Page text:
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Biosecurity risks of invasive alien insect pest species pathways through shared borders with Nigeria

B.O. Bobadoye
A.O. Bobadoye


Understanding the biosecurity risks that invasive alien insect pest species currently ravaging forest trees pose is of great importance to forest ecosystems and health. This problem has posed significant challenges to researchers, relevant stakeholders, policy makers and national biosecurity agencies worldwide. This study gives an overview of the top 15 suspected insect pest species most likely to invade or have already invaded forested habitats in order to disrupt ecosystem services and biodiversity within the borders of Nigeria through borderline states (Gombe, Jigawa, Borno, Yobe, Sokoto, Cross River and Lagos). For Nigeria as a whole, all of these top 15 pest species have already established, with identified intra- border line states having no significant effect on severity of invasions ( F1,6=0.07, P=0.910) when compared to identified inter-border line states. This study concludes that the immediate biosecurity risks from already identified invasive insect pests are greater from outside country (inter) borders of Nigeria than within state-to-state (intra) borders of Nigeria. Our findings have potentially significant implications for immediate implementation of national biosecurity forest policy Acts in compliance with Cartagena and Nagoya protocols, emphasizing the need to initiate and implement biosecurity measures simultaneously with any ongoing trans-national border interventions.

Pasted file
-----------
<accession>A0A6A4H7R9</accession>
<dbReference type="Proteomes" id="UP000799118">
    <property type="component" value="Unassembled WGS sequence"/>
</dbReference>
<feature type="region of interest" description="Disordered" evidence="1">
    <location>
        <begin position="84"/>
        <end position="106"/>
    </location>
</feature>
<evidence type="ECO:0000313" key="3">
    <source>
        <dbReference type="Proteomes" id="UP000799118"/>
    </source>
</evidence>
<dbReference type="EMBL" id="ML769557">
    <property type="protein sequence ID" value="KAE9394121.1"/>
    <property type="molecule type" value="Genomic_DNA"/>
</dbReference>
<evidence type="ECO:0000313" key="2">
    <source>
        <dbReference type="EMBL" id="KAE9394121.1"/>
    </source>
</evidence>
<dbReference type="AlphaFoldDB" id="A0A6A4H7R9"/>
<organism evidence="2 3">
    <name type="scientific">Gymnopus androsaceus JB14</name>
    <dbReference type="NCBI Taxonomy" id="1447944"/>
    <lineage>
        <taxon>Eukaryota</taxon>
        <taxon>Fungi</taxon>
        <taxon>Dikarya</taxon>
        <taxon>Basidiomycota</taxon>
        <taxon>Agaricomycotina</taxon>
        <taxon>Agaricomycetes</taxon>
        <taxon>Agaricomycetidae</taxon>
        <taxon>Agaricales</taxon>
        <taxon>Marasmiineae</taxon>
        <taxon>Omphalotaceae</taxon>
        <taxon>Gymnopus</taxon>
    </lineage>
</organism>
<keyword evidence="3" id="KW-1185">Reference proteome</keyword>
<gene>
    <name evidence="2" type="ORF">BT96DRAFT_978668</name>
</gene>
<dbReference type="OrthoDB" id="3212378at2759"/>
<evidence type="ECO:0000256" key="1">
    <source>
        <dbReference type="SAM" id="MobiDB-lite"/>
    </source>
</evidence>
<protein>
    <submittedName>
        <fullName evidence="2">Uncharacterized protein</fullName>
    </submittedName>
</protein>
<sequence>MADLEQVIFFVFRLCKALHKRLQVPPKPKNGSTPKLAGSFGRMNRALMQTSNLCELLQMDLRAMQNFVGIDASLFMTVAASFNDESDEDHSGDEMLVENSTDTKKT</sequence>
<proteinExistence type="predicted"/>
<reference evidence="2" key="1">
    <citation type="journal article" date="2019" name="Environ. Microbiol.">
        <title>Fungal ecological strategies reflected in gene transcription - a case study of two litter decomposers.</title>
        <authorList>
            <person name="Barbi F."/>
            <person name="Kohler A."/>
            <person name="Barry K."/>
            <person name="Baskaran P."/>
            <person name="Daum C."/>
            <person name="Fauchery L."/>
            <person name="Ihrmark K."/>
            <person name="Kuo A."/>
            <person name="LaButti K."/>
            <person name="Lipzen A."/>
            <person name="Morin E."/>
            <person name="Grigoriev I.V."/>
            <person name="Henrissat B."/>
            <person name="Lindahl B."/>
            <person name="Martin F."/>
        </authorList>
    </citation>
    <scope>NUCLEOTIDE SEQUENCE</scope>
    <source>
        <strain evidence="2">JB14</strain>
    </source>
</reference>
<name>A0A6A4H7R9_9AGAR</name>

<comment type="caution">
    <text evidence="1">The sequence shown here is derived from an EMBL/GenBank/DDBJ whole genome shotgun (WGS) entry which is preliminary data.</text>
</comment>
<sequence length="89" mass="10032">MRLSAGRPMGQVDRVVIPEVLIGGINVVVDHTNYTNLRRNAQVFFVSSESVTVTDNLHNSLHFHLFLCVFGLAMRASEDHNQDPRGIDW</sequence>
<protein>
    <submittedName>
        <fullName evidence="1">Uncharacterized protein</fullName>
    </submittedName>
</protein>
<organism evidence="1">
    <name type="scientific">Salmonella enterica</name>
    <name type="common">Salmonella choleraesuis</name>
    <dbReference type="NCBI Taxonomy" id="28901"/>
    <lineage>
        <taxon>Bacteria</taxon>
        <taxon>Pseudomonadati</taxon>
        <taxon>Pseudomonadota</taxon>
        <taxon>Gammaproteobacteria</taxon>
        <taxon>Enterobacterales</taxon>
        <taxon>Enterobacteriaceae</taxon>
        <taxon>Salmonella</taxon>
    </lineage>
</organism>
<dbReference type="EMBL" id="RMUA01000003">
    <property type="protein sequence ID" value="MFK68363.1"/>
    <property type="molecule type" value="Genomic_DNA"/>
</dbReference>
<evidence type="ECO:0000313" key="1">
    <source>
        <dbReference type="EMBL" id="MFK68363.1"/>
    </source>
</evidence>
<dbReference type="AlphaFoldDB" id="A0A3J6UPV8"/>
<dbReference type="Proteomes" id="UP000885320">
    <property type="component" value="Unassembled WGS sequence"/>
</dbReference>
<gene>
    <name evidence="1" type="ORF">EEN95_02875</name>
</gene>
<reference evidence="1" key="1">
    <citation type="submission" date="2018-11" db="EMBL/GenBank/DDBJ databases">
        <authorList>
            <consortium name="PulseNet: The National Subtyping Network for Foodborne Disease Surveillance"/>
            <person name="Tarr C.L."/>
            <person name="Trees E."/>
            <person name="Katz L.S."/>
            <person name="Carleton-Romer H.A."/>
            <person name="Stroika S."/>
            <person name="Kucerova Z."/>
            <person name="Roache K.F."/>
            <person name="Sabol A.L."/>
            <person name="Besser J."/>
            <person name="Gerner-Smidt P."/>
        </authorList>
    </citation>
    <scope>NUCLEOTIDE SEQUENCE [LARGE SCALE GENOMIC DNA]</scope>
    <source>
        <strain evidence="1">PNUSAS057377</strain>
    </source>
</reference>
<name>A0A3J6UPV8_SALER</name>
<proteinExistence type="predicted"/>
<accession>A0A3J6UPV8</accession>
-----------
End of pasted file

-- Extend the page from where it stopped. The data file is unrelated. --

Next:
Keywords: Biosecurity, invasive alien pest species, forests, Nigeria